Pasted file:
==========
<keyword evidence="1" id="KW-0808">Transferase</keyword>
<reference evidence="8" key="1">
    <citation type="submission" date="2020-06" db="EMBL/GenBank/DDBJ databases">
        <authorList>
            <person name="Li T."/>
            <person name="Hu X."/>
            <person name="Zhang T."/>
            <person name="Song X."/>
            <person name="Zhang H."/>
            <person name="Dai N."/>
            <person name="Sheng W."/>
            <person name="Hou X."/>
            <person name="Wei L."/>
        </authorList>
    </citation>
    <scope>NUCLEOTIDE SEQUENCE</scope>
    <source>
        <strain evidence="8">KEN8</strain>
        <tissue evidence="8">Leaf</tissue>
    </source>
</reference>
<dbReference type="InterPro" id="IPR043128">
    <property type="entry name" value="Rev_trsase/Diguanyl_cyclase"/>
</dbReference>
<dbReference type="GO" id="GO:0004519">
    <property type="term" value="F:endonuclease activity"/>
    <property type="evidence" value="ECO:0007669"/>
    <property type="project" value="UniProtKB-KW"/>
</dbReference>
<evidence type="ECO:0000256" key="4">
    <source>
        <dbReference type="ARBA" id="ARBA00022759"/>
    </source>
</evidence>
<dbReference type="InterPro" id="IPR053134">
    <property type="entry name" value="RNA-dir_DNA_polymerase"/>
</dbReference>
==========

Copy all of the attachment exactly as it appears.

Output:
<keyword evidence="1" id="KW-0808">Transferase</keyword>
<reference evidence="8" key="1">
    <citation type="submission" date="2020-06" db="EMBL/GenBank/DDBJ databases">
        <authorList>
            <person name="Li T."/>
            <person name="Hu X."/>
            <person name="Zhang T."/>
            <person name="Song X."/>
            <person name="Zhang H."/>
            <person name="Dai N."/>
            <person name="Sheng W."/>
            <person name="Hou X."/>
            <person name="Wei L."/>
        </authorList>
    </citation>
    <scope>NUCLEOTIDE SEQUENCE</scope>
    <source>
        <strain evidence="8">KEN8</strain>
        <tissue evidence="8">Leaf</tissue>
    </source>
</reference>
<dbReference type="InterPro" id="IPR043128">
    <property type="entry name" value="Rev_trsase/Diguanyl_cyclase"/>
</dbReference>
<dbReference type="GO" id="GO:0004519">
    <property type="term" value="F:endonuclease activity"/>
    <property type="evidence" value="ECO:0007669"/>
    <property type="project" value="UniProtKB-KW"/>
</dbReference>
<evidence type="ECO:0000256" key="4">
    <source>
        <dbReference type="ARBA" id="ARBA00022759"/>
    </source>
</evidence>
<dbReference type="InterPro" id="IPR053134">
    <property type="entry name" value="RNA-dir_DNA_polymerase"/>
</dbReference>